There remains a whiff of uncertainty at Total E&P Uganda and Tullow Oil Uganda as the two oil companies prepare to lay off staff at a time when the dip in global oil prices, coupled with the slow progress within Uganda’s oil industry to get to the production stage, continue to impact the revenue streams within the country’s energy industry.
According to information gathered by The Observer, the two companies have already informed some of its key staff of an impending exercise to lay off some workers. It is still unclear how and when this job downsizing will take place.
Total Uganda, according to our sources, has over the last couple of weeks gradually recalled its expatriate staff back to its head offices in Paris, with the most prominent being Francois Rafin, the former country manager, who left in January. The French major has already announced that it would not be hiring new staff this year.
Recently, Total Uganda asked some of its staff from the field – especially those attached to the environment section – to leave although, according to our sources, that decision was rescinded.
Tullow Oil has also been undertaking its form of staff downsizing. The company cut staff a year ago, although it is not clear how many were laid off. The company had not commented by the time we went to press.
Tullow Plc has already announced that it will spend just $200m this year, an 80 per cent drop from the amount it spent a year ago. The company said it would concentrate on its West African operations.
Total Uganda says the job cuts are as a result of the close of the exploration stage, which required more staff. The company said the development stage required fewer staff numbers.
In an email to The Observer, Total said: “The completion of the exploration phase has led to a natural decrease of operations and activity, which is common for any oil and gas project during the transition from exploration to development phase and, therefore, creating a need to adapt ourselves to the pace of the project and to optimise with our partners synergies in terms of infrastructures and equipment.”
The company added that “Infrastructures are now shared between Total and its partner Tullow in Buliisa as an example of synergies that have been put in place to adapt to the situation and reduce the costs. More generally, during this transition period, Total E&P Uganda will have to continue to take into account the impact of the low expected activity while working towards development…”
To be fair, the drop in global oil prices has seen a range of expenditure cuts across many other companies. International oil prices have dropped to below $50 a barrel, half of what it traded in June last year, as a glut of crude oil meets less demand in the market place.
As a result, share prices of oil companies such as Tullow have nose-dived, while other companies have decided to cut back on their capital expenditure to ride through the storm.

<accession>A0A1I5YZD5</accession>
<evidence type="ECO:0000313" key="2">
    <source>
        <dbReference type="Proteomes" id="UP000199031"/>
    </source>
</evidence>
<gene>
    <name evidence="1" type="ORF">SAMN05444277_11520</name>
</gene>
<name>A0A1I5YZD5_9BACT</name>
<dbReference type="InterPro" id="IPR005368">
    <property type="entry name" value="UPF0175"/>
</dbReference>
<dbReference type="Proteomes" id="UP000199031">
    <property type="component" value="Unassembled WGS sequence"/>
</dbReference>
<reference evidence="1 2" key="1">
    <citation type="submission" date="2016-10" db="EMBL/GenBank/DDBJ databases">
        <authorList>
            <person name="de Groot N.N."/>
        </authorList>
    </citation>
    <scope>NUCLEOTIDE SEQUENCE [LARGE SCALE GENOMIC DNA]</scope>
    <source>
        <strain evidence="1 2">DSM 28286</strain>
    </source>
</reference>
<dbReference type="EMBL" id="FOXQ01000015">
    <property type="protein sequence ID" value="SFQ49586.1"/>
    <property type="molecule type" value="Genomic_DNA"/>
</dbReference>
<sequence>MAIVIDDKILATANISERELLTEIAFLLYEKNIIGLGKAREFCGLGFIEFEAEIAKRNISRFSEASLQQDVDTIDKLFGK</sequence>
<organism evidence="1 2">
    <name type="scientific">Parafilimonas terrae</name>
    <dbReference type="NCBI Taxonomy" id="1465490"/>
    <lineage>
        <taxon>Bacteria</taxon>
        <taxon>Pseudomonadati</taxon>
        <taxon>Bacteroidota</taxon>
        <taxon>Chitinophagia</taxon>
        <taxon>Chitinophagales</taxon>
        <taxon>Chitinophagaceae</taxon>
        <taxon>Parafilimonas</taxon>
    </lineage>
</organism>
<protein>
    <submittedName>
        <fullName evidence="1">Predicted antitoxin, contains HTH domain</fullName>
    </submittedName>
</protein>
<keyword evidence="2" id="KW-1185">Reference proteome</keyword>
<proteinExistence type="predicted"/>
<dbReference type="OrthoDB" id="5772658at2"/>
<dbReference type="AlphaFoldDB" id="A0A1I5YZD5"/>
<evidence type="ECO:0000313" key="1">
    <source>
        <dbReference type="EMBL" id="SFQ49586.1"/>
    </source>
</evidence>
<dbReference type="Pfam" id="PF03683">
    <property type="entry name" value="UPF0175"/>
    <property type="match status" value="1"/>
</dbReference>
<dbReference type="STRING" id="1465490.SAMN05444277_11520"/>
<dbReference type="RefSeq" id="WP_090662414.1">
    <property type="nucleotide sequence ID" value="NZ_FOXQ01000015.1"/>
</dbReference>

Halliburton, one of the midstream companies operating in Uganda’s oil industry, recently announced it would cut thousands of jobs across its global operations.
Shell has also undertaken similar measures as it seeks to reduce its costs.
While global oil price movements are to blame for staff cuts, it is not clear what impact the slow progress within Uganda’s industry to resolve some of the key issues such as the award of production licenses, has had on the whole job lay-off exercise.
It is more than a year since Tullow and Total handed in requests for production licenses to the Uganda government. There is still no clear proof that government would issue those licenses soon.
The bone of contention appears to be around the rate of recoverable oil that oil companies are willing to work with. The government and the oil companies are yet to agree on this figure, according to our sources.
Thierry Austin, the head of Total’s operations in Uganda, and Javier Rielo, Total’s head for East Africa, both of whom are based in Paris, were recently in Uganda. It is not clear what the intention of their visit was, although there was speculation it touched on both negotiations with government over the licenses, and the direction of the company as it tries to cut down costs.
Total says more employment opportunities will be made available as the country embarks on the production stage. The early stages of the development stage, which is what Uganda is heading to, require conducting a number of studies, which usually go to a few consultants.
However, the oil companies are said to be resigned to the fact that Uganda will not produce its first barrel of oil by 2018, as the country continues to promise. While it is clear the country is behind schedule, the ministry, as early as February, still promised that oil production would be in 2018.
The oil companies, according to our sources, are likely to announce soon that Uganda can only produce first oil by 2020 at the earliest.
If this announcement comes as expected, the change of the dates will definitely change the financing arrangements within the industry. It is likely to make capital a lot more expensive for those who intend to invest in Uganda’s oil industry.
Financiers, such as banks, might be worried that committing too much capital to an industry that misses its target might be a bit risky, and would, therefore, factor in that while pricing their loans.
Uganda struck oil in 2006. The country back then said it would make it to early production by 2011. The years have since shifted to 2014, and then 2018.